Participants were randomly assigned equally to receive one, two, and then three 320 mg chocolate-colored gelcaps daily containing a standardized saw palmetto fruit extract with dose escalations at 24 and 48 weeks; or an identical number of placebo gelcaps escalated similarly. The two batches of saw palmetto extract used were standardized to a reference chromatogram (with 85–95% fatty acids as marker substances), 30 mg glycerol, 25 mg sorbitol, 10 mg purified water, and 90 mg gelatin. The placebo contained 375 mg polyethylene glycol, 25 mg glycerol and 75 mg gelatin (matched weight of 475 mg). Participants were asked to take the gelcaps together at a convenient time. Participants with unacceptable side effects could split the dose or be maintained on lower doses. The phytotherapy used in this trial was a proprietary lipidic ethanolic extract of ripe, dried saw palmetto berries, Serenoa repens (W.Bartram) Small (Arecaceae), manufactured by Rottapharm/Madaus, Cologne, Germany and sold as PROSTA-URGENIN UNO capsules (see Appendix). Identification, extraction, and phytochemical content are described in the Saw Palmetto extract monograph published in USP33-NF28 S1 Reissue. 15


The primary outcome was the change in AUASI score from baseline to 72 weeks. The AUASI is a self-administered 7 item index assessing frequency of LUTS (range 0–35 points).16 Secondary analyses on the AUASI were a comparison of the proportion of participants achieving a 3 point score decrease and a repeated measures analysis of scores over time. Secondary outcomes included participants’ global assessments of improvement and satisfaction at end-of-study (both Likert scales) ; as well as change from baseline to 72 weeks in: the BPH Impact Index17, the Quality of Life item from the International Prostate Symptom Score18, the nocturia item from the AUASI 16, peak uroflow, postvoid residual volume, prostate specific antigen (PSA) level, indices of erectile and ejaculatory function19, 20, the ICSmaleIS incontinence scale 21, the Jenkins Sleep Dysfunction Scale22, and the NIH Chronic Prostatitis Symptom Index.23 All questionnaires were available in English and Spanish.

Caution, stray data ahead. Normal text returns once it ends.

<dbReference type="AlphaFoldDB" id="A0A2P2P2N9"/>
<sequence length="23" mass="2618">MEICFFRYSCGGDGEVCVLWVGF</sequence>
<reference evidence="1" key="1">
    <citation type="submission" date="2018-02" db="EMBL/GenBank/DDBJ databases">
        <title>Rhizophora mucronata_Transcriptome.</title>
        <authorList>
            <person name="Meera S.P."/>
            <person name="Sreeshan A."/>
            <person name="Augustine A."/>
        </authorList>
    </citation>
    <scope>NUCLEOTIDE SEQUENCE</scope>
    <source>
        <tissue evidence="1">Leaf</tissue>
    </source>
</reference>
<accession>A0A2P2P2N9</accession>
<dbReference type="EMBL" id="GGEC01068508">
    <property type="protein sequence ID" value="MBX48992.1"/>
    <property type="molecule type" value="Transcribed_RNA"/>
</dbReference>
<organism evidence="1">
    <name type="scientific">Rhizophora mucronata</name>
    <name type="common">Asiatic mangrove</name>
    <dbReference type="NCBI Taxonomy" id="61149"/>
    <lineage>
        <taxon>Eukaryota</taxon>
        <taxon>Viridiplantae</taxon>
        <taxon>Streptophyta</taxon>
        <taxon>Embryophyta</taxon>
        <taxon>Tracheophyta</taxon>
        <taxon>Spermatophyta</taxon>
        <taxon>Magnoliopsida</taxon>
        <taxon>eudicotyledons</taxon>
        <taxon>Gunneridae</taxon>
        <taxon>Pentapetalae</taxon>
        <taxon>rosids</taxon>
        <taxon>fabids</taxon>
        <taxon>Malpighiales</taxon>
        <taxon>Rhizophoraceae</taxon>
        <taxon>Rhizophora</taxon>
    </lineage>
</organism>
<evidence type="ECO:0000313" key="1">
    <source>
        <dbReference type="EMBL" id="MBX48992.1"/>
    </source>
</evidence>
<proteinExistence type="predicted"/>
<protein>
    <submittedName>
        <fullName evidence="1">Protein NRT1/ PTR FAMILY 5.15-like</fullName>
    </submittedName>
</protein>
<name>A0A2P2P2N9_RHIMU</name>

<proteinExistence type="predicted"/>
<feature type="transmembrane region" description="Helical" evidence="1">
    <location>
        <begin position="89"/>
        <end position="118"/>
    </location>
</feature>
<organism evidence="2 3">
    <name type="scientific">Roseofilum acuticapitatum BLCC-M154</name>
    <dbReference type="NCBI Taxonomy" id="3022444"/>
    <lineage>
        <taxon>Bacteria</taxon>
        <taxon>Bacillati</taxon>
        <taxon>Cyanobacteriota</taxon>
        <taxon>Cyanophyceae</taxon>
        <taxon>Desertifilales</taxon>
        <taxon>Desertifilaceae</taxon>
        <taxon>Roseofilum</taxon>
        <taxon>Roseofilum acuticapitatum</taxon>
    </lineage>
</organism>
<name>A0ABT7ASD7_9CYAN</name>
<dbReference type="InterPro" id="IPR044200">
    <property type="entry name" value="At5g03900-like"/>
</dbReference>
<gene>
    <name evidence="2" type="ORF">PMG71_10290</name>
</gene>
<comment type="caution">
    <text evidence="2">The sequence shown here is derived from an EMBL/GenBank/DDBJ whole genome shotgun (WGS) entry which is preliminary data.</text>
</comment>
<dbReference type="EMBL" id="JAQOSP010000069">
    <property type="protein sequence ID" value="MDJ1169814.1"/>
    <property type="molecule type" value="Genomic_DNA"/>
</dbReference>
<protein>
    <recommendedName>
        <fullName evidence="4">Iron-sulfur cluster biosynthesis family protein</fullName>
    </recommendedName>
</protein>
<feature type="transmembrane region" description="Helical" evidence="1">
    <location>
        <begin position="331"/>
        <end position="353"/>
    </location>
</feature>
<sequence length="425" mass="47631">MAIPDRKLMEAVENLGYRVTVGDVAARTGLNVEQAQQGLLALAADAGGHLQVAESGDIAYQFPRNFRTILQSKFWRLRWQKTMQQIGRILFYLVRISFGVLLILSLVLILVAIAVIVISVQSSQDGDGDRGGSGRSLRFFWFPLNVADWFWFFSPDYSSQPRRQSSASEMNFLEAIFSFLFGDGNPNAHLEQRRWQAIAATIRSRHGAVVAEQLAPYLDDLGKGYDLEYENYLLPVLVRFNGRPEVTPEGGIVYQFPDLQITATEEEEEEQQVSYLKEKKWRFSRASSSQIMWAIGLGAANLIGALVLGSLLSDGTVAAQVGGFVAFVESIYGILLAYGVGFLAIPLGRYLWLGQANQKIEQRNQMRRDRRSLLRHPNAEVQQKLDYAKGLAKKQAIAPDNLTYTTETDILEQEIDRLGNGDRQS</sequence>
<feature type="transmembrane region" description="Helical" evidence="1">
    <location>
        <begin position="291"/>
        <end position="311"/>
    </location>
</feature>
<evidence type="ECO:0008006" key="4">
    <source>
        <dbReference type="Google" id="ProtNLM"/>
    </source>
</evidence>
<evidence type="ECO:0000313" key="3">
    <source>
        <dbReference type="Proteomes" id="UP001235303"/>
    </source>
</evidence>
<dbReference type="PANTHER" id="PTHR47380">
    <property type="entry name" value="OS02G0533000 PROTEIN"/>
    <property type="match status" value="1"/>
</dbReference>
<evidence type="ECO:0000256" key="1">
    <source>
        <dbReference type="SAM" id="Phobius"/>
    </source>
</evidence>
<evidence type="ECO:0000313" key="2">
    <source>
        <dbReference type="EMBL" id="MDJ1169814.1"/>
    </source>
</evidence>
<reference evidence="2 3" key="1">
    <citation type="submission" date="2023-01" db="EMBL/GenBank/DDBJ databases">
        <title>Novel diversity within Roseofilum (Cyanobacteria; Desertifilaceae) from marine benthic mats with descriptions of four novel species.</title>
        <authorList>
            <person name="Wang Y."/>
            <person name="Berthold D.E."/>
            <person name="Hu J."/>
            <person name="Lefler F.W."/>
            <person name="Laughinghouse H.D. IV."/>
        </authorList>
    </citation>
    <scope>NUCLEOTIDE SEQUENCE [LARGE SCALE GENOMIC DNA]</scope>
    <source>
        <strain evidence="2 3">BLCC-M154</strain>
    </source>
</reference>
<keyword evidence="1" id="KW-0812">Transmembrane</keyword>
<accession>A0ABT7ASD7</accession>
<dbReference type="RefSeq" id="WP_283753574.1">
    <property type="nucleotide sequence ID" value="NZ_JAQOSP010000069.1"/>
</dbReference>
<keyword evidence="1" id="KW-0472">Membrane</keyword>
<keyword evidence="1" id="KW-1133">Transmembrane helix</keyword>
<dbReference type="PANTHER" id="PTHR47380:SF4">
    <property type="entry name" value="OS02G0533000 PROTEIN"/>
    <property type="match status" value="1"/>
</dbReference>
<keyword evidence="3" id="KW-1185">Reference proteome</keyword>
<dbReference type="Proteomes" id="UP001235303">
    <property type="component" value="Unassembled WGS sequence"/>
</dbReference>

Participants were seen at baseline and at 12, 24, 36, 48, 60, and 72 weeks for outcome assessments. They were assessed for side effects including with blood counts, basic blood chemistries, coagulation tests, electrocardiograms and urinalyses 4 weeks after each dose increase and at end of study, including a query about adverse effects occurring within 30 days of treatment discontinuation. Compliance was estimated by pill counts at each visit, and attendance at protocol-specified visits was tracked.